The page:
CLIATT-WAYMAN: So I brought everybody into the auditorium just to introduce myself. And it was mayhem in the auditorium. And I'm standing on stage. And I'm saying to the students, listen, listen, listen. Let me introduce myself. And the whole time I was doing that, this one young lady was trying to tell me something. And she kept screaming, Miss, Miss, why do you keep calling this a school? And I said to her, because it a school. And in a much softer nicer voice, she said, oh, Miss, oh, Miss, this is not a school.

And I just stood there on the stage. And I stared out into the audience. And I was watching the kids still not settled in the auditorium. And I kept saying to myself over and over again in my mind, this is not a school. This is not a school. And I said, oh, my God. How in the world could you expect students to come and really embrace learning when they didn't even see the school as a school? And so from that day on, I made a pledge to myself that as long as I was going to stay in education, and as long as I was going to serve kids in poverty, to always make the school seem like a school.

RAZ: Over the next several years, Linda built a reputation as the kind of leader that could turn around struggling schools. And then in 2012, she became principal of Strawberry Mansion high school, also in Philadelphia. And it was a school that was notorious for drugs, weapons and assaults. And her first day there, she couldn't help but remember those words from that young student.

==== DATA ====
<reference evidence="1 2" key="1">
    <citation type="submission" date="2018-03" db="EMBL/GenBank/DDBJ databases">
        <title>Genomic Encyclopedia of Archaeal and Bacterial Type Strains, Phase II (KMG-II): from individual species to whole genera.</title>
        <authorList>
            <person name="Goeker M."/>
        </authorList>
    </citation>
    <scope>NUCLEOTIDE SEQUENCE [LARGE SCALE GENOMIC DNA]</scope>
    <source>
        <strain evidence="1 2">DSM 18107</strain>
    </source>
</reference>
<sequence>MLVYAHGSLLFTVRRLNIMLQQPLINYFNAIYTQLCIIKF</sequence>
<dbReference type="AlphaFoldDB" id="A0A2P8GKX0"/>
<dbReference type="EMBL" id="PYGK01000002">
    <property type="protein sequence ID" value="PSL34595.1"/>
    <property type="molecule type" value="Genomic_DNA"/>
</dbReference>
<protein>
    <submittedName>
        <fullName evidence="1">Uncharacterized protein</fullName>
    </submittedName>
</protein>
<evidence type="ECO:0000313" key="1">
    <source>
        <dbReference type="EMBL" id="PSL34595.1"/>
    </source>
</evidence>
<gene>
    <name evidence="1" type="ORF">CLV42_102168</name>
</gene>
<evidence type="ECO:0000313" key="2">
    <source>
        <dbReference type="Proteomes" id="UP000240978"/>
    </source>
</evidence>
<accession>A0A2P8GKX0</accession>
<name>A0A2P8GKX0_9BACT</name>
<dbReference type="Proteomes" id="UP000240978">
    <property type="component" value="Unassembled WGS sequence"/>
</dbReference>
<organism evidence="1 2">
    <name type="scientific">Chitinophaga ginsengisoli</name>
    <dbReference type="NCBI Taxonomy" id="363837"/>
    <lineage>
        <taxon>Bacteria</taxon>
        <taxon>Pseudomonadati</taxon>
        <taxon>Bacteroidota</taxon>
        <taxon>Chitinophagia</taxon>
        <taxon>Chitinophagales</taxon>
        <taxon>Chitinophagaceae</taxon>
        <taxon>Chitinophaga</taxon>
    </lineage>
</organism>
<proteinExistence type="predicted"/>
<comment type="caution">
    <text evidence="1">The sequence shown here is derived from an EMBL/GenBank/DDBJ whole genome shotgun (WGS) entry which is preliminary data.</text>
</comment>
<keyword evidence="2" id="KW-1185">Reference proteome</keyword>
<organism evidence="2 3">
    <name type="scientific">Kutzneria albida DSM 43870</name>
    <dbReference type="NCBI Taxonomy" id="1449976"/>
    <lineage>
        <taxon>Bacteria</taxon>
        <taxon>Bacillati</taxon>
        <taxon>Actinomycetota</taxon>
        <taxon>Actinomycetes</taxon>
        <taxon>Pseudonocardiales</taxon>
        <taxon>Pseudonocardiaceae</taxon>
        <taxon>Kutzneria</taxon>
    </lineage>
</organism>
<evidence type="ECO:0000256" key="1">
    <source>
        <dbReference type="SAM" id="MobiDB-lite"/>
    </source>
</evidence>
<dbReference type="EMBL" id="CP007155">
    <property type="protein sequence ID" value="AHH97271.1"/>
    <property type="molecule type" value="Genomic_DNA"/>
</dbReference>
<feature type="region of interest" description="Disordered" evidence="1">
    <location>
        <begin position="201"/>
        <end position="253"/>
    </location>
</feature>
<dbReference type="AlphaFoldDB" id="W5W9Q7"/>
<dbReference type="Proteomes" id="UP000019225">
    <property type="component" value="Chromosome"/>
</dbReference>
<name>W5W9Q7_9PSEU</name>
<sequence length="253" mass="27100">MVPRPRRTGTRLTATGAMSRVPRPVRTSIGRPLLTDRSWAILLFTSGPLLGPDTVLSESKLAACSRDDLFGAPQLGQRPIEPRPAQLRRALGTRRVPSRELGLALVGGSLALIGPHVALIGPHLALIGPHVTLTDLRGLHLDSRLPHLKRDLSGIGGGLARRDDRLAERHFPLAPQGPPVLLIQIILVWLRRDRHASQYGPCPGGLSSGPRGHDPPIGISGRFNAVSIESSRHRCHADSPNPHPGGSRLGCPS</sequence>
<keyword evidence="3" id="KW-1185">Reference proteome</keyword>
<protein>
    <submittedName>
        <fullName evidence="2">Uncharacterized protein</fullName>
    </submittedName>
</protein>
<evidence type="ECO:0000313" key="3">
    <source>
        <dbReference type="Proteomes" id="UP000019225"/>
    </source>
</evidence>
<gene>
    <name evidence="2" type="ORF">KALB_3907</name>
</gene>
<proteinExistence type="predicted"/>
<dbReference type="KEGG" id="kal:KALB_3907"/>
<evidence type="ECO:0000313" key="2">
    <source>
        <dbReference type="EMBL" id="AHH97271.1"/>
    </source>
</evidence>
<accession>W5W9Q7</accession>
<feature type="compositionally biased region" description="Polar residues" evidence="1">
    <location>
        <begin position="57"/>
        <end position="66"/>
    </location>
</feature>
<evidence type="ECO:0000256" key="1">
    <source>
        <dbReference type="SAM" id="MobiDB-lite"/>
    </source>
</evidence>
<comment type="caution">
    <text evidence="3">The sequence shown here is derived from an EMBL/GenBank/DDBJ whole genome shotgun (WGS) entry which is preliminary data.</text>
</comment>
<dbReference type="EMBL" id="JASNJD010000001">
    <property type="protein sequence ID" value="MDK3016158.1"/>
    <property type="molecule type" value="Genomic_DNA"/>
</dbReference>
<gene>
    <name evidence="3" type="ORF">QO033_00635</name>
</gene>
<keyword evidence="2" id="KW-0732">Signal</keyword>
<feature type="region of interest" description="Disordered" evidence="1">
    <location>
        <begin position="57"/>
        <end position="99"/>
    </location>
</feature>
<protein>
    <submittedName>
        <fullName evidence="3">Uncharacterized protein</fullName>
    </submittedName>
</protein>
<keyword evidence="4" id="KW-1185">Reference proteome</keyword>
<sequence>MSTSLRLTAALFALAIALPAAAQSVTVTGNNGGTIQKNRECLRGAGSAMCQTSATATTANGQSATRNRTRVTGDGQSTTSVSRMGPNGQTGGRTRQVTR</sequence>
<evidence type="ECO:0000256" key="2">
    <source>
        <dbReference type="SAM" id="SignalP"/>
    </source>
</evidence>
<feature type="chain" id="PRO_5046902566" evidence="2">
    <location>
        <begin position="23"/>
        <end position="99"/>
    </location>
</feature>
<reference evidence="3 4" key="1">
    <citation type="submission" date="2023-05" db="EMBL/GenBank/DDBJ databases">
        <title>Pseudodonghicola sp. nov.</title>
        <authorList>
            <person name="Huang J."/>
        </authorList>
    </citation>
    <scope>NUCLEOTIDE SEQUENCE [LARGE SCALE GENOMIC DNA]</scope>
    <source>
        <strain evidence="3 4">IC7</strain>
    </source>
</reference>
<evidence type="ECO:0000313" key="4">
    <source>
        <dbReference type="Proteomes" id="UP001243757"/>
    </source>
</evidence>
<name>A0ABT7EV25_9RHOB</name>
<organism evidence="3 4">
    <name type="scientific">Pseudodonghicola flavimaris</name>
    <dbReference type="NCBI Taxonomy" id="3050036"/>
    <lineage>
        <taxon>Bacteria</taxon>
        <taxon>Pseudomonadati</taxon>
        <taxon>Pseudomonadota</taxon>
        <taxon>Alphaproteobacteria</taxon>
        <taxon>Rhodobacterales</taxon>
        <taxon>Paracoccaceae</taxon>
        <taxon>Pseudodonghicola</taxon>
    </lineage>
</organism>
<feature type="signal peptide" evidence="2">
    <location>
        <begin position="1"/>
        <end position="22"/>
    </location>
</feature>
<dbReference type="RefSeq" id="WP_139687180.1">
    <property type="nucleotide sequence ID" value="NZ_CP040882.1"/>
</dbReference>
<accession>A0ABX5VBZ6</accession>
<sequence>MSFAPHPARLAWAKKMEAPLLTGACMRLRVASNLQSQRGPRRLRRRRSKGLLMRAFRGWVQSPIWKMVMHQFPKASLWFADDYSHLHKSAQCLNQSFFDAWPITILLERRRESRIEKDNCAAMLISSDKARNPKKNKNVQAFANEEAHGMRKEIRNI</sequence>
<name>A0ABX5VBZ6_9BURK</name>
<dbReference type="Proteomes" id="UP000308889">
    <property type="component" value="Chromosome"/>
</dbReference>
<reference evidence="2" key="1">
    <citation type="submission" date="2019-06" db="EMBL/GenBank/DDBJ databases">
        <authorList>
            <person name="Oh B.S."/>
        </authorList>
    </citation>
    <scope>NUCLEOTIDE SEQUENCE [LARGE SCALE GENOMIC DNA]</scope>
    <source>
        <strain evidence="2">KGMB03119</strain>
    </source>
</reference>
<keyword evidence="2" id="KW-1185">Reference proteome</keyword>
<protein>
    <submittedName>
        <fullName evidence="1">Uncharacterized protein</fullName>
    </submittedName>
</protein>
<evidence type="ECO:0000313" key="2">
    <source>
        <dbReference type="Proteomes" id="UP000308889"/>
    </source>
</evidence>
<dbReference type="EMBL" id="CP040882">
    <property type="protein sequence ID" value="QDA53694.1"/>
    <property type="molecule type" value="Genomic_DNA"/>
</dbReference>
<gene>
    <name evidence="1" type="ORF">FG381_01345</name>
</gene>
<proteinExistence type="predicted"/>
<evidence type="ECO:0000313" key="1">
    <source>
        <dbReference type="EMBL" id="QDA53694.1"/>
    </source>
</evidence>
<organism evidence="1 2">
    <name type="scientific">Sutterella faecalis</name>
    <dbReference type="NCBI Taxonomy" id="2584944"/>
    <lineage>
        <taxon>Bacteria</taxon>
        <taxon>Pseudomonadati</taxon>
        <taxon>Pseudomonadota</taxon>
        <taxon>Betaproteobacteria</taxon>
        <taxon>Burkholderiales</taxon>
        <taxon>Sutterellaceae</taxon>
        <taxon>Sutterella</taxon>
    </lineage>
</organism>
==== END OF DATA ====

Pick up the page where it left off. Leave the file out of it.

CLIATT-WAYMAN: Shortly as I approached the door of my new school and attempted to enter, I found the door locked with chains.

RAZ: Linda picks up the story from the TED stage.


CLIATT-WAYMAN: The halls were dim and dark from poor lighting. And there were tons of piles of broken, old furniture and desks in the classrooms. The students were just scared, scared to sit in rows in fear that something would happen, scared from all the fighting and all the bullying. For far too many schools - for kids who live in poverty, their schools are really not schools at all. But this can change. Anybody who's ever worked with me will tell you I am known for my slogans.

So today, I am going to use three that have been paramount in our quest for change. My first slogan is if you're going to lead, lead. So I assembled a top-notch leadership team. And together, we tackled the small things like resetting every single locker combination by hand so that every student could have a secure locker. We decorated every bulletin board in that building with bright, colorful and positive messages. And, of course, we tackled the big stuff.